“Apparently she has been frank,” Elizabeth answered him coolly. “On the other hand, father McKaye, her so-called courage may have been ignorance or apathy or cowardice or indifference. It all depends on her point of view.”
“I disagree with mother that it is not a matter of importance,” Donald persisted. “It is a matter of supreme importance to me that my mother and sisters should not feel more charity toward an unfortunate member of their sex; and I happen to know that it is a matter of terrible importance to Nan Brent that in Port Agnew people regard her as unclean and look at her askance. And because that vacillating old Daney didn’t have the courage to fly in the face of Port Agnew’s rotten public opinion, he subjected Nan Brent and her helpless old father to the daily and nightly association of depraved people. If he should dare to say one word against”
“Oh, it wasn’t because Andrew was afraid of public opinion, lad,” Hector McKaye interrupted him dryly. “Have you no power o’deduction? Twas his guid wife that stayed his hand, and well I know it.”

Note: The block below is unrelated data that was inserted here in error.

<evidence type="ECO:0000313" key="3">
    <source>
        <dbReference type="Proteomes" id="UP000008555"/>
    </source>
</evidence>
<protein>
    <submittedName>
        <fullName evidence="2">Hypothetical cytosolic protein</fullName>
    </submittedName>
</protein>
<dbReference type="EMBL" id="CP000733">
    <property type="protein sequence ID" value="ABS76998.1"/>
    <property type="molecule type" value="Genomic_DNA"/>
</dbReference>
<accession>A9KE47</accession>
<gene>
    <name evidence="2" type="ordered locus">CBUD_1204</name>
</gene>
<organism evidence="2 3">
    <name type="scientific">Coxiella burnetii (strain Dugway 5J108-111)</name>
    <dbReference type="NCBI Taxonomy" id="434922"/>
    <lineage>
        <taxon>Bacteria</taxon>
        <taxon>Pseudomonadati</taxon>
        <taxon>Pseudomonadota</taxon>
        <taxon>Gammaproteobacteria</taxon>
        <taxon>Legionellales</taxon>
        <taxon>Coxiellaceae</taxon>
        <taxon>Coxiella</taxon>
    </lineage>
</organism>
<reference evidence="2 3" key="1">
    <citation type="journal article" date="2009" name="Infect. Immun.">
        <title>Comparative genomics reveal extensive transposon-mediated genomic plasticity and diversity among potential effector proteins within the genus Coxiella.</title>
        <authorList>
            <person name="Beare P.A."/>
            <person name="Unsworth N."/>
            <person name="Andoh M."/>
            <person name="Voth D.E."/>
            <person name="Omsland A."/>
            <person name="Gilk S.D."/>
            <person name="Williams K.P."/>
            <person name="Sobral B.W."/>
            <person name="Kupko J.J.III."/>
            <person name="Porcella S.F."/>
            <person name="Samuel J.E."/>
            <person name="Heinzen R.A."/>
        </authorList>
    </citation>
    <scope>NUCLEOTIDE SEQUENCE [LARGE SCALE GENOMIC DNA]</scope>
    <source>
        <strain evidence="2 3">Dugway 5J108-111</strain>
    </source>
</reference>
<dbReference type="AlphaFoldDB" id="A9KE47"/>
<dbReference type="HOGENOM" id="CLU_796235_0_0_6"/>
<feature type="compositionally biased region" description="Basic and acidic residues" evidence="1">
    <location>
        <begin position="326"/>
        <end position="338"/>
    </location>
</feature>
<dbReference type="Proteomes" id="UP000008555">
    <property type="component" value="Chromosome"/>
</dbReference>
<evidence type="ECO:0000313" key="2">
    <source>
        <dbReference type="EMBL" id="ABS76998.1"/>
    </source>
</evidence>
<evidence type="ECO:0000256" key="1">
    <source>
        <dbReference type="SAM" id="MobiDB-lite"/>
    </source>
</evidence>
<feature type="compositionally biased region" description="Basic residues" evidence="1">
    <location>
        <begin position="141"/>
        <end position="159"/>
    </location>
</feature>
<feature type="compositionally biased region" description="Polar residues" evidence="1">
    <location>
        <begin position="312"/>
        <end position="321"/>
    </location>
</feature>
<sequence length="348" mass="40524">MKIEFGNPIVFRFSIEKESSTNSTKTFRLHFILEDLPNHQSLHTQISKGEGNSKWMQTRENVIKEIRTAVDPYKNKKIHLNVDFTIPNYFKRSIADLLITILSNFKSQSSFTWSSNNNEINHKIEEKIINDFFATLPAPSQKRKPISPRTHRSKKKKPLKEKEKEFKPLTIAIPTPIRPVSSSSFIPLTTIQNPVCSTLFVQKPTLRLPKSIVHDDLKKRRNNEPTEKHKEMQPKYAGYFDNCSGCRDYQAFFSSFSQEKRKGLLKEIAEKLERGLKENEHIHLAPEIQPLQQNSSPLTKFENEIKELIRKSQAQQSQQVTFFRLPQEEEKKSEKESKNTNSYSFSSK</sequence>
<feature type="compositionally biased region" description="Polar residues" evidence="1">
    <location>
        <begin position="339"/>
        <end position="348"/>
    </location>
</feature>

“I dare say, dad,” Donald laughed. “Yes; I suppose I’ll have to forgive him.”
“She’ll be up to-morrow, my dear, to discuss the matter with you,” The Laird continued, turning to his wife. “I know her well. Beware of expressing an opinion to her.” And he bent upon all the women of his household a smoldering glance.
Apparently, by mutual consent, the subject was dropped forthwith. Donald’s silence throughout the remainder of the meal was portentous, however, and Mrs. McKaye and her daughters were relieved when, the meal finished at last, they could retire with good grace and leave father and son to their cigars.
“Doesn’t it beat hell?” Donald burst forth suddenly, apropos of nothing.
“It does, laddie.”
“I wonder why?”
The Laird was in a philosophical mood. He weighed his answer carefully.
“Because people prefer to have their thoughts manufactured for them; because fanatics and hypocrites have twisted the heart out of the Christian religion in the grand scramble for priority in the ’Who’s Holier than Who’ handicap; because people who earnestly believe that God knows their inmost thoughts cannot refrain from being human and trying to put one over on Him.” He smoked in silence for a minute, his calm glance on the ceiling. “Now that you are what you are, my son,” he resumed reflectively, “you’ll begin to know men and women. They who never bothered to seek your favor before will fight for it now—they do the same thing with God Almighty, seeking to win his favor by outdoing him in the condemnation of sin. A woman’s virtue, lad, is her main barricade against the world; in the matter of that, women are a close corporation. Man, how they do stand together! Their virtue’s the shell that protects them, and when one of them leaves her shell or loses it, the others assess her out of the close corporation, for she’s a minority stockholder.”